10. 10. Navigating Policies: Social Work Licensure • Cumbersome + lengthy + mixed messages • Self advocacy required I started to learn how things work in North America, so I started bucking a lot, and being resistant. And one things that I learn is that in [province], specific thing to [province], it doesn’t matter what you know. It matters who you know. So I started pushing, asking the right questions, and pushing the right way and eventually I got to be a candidate. (Netherlands)
  11. 11. • For some participants the concept of being part of a regulated profession is entirely new, given that in many countries social work is not a regulated profession: The thing that initially surprised me was the [provincial social work regulators]. I find it different…we are obligated to be affiliated with a provincial regulator…. In France, there is no regulator for the profession, you are not required to be in a professional association…that is a difference. Here you do not have a choice. (France)
  12. 12. • Within the grapevine of newcomer social workers, participants heard of variability in the requirements to obtain the license to practice: … social workers from the Philippines that I did work with, they were either asked to earn credit hours [in a practicum], some credit hours in class, or both. In my case, I wasn’t asked or required by the [regulatory body]. (Philippines)
  13. 13. • For some, there was a resigned acceptance of the process: I’m a qualified social worker with a degree in social work and I had to meet with them, was a requirement to meet with them for registration….I had a phone call from the Registrar in the week afterwards to let me know that … they were impressed by what I had to say and that they liked me. I found that amusing. But I just kind of put it to bed and thought well, this is how they do in [province]. You’ve just gotta do it. (England-1)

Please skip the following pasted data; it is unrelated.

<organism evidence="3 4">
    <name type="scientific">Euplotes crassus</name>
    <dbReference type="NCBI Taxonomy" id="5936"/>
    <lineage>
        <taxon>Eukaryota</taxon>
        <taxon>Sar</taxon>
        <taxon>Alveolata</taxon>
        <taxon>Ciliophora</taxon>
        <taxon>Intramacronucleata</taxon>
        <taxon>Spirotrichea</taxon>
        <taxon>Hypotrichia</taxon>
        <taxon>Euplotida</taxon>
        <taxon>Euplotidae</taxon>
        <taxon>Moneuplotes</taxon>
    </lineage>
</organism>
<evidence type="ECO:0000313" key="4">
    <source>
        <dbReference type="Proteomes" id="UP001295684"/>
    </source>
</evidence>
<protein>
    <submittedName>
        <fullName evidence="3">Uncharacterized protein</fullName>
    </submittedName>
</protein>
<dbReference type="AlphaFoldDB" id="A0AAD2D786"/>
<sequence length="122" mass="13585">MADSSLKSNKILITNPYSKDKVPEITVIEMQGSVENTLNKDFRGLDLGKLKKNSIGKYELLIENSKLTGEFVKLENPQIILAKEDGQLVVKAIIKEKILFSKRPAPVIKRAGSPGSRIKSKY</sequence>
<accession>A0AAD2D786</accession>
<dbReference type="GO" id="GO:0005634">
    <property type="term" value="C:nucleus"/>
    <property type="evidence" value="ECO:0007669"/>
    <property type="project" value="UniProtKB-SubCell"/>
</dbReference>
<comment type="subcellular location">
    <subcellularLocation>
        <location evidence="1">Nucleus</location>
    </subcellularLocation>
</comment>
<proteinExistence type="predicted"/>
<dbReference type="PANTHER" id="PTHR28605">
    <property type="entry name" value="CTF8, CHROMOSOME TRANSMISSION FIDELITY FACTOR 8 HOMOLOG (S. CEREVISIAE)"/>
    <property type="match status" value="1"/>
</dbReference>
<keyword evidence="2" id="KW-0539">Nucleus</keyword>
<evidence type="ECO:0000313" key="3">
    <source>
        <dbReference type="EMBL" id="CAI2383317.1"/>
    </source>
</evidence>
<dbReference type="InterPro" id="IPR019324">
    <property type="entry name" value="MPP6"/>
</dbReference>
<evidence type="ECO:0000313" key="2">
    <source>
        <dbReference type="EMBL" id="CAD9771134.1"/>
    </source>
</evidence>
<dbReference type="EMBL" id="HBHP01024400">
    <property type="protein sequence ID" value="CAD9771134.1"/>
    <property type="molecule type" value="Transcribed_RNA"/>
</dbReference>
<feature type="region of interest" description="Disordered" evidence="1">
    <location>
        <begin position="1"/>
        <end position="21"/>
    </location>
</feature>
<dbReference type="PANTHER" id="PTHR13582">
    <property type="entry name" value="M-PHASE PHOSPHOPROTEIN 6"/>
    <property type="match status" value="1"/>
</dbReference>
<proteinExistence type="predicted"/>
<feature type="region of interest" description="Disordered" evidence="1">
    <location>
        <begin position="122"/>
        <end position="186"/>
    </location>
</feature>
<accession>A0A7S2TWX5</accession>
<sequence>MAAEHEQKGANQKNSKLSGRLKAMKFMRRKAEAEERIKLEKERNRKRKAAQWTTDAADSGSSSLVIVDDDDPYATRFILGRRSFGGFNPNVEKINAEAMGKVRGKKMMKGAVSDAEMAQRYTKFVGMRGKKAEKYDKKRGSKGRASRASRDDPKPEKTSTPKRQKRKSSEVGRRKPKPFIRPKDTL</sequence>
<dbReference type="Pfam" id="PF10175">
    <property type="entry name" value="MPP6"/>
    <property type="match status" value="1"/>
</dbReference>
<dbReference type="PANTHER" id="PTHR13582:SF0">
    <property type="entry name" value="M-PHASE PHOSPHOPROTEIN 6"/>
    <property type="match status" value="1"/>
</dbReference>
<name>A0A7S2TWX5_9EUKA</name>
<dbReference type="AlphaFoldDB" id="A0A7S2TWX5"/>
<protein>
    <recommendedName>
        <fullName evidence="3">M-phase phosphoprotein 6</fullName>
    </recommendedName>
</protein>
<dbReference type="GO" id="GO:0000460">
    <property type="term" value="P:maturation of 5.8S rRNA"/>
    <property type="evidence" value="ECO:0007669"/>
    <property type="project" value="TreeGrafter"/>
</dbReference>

14. 14. Intersection of credential recognition & licensure Frustration that assessment of foreign qualifications and licensure is unnecessarily a two-step process: I spoke with the [provincial body], who said to … have [the degrees] accredited by the Canadian association. So I did that…. When I then applied to register with the [provincial body], they said ‘oh we need the transcripts and everything’ and I said ‘you know it was really kind of just a bit messy trying to get them from England, could you not get them from the Canadian [Association]?’ and they said ‘we have no connection with them’. And I was like ‘hang on, you just told me I couldn’t register with you until I was approved by the Canadian [body]… so surely you have, like, one call you could make!’ (England-3)
  15. 15. While Canadian social workers may know the history of this division between national and provincial jurisdiction, immigrant social workers do not, and experience it as cumbersome, overly complicated and lacking coherence: I submitted all the requirements with the Canadian Association of Social Workers and they basically approved and accredited me. Yet, they said that if I wish to work in a province, I would have to apply again to the [provincial regulator]. (Israel)
  16. 16. Navigating Socio-Cultural Dynamics: Finding work • Finding work = “lucky” + “fortunate” to not face overt discrimination in the job search & hiring process • Not finding work = “depressed”, “frustrated”, “discouraged”, “anxious” & “unsettled”